The Daily Manila Shimbun


Canon Vice President Ozawa Sees Era as Time When Japan Lost Power

May 21, 2018

Beijing- Hideki Ozawa, executive vice president of Canon Inc., has described the Heisei period as a time when Japan lost its power.

Ozawa, who doubles as president and chief executive officer of Canon (China) Co., has spent most of his time overseas during the era, residing in New York, Singapore, Hong Kong and Beijing.

"The economy deteriorated and firms, especially, became weak," the 68-year-old said, looking back at the era during a recent interview.

"In the (previous) Showa era, Japanese companies were shining, and Japanese products were the world's best," Ozawa said.

That glory, however, has slowly been overtaken by other countries over time, he added.

Ozawa said that an issue in the Heisei period is that individuals became weaker.

"When looking at the younger generation, I see an increase in people who are intelligent and handle things adequately, but lack personality," Ozawa said. "Young people don't have dreams."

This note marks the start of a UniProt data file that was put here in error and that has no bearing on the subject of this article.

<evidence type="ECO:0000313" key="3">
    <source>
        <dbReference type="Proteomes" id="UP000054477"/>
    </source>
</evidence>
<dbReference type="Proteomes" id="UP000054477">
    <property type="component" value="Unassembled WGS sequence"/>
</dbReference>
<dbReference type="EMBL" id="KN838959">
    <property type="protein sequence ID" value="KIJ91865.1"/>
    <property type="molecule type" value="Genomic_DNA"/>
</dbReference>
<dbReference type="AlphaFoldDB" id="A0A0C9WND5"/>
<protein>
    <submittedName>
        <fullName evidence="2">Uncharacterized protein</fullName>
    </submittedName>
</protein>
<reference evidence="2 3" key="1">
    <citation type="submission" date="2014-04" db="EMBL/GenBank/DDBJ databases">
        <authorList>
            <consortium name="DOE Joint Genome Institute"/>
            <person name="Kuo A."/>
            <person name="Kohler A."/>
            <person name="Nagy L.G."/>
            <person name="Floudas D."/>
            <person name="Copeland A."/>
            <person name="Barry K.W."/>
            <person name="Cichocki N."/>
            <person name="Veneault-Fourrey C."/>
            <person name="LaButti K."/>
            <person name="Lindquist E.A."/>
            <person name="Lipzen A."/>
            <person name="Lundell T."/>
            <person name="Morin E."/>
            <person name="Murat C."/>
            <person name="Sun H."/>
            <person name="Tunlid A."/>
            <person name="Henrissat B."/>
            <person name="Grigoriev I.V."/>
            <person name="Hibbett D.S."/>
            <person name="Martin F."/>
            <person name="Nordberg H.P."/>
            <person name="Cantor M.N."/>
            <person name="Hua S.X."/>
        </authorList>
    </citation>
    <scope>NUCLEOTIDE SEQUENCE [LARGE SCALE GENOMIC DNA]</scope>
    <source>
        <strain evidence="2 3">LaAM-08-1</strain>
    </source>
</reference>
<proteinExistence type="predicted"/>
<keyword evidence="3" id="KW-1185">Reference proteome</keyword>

"Although they properly execute tasks handed down to them from their bosses, they don't try to find work on their own," he added.

His rebellious spirit as a salesman was sparked when he was living in Hong Kong.

The city was hit by an outbreak of severe acute respiratory syndrome, and he was told by executives of the company that he should not push himself to sell products during such a tough situation.

Ozawa, instead, started a sales promotion campaign in which part of the profit from sales of Canon products was donated to the Red Cross. Sales at the time surged 50 pct year on year.

"I couldn't contain my urge of wanting to sell products," he said.

In his 30s, Ozawa was deciding his own day-to-day work as he was the only Japanese person working at the company's office in the United States.

"I was happy thinking how fun being a businessman was," Ozawa recalled.

Ozawa said that his life as a company employee during the Heisei era could have been "uneventful" if he stayed the entire period in Japan.

He said he became his current self as "a beast set loose" because he was not in the country.

"I learned a lot of things from being in a jungle where I either eat or is eaten," he added. Jiji Press